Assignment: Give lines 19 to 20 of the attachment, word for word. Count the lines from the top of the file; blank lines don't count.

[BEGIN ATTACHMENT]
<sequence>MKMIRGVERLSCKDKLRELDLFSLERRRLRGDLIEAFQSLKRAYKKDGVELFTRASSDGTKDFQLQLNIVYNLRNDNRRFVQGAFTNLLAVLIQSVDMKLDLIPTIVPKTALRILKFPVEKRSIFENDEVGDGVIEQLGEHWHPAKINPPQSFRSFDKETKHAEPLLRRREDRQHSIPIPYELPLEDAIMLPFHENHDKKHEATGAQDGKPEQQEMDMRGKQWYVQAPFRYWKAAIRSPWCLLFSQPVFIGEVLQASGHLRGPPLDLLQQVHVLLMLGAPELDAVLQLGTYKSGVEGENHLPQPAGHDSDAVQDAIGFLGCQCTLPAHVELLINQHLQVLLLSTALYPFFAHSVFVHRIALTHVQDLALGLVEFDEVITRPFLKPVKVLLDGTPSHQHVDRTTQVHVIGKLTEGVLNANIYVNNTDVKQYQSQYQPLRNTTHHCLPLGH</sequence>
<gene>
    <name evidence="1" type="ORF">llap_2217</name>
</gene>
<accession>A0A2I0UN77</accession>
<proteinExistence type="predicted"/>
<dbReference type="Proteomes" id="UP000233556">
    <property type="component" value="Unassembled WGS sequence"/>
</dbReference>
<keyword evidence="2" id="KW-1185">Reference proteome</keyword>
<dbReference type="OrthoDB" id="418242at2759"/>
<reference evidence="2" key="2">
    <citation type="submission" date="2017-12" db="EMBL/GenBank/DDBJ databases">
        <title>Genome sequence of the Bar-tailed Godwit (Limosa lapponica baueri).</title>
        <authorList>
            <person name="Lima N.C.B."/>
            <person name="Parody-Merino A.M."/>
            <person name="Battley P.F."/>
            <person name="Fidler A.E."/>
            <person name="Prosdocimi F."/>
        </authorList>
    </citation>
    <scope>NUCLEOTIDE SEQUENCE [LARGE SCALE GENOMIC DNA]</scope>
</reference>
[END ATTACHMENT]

            <person name="Fidler A.E."/>
            <person name="Prosdocimi F."/>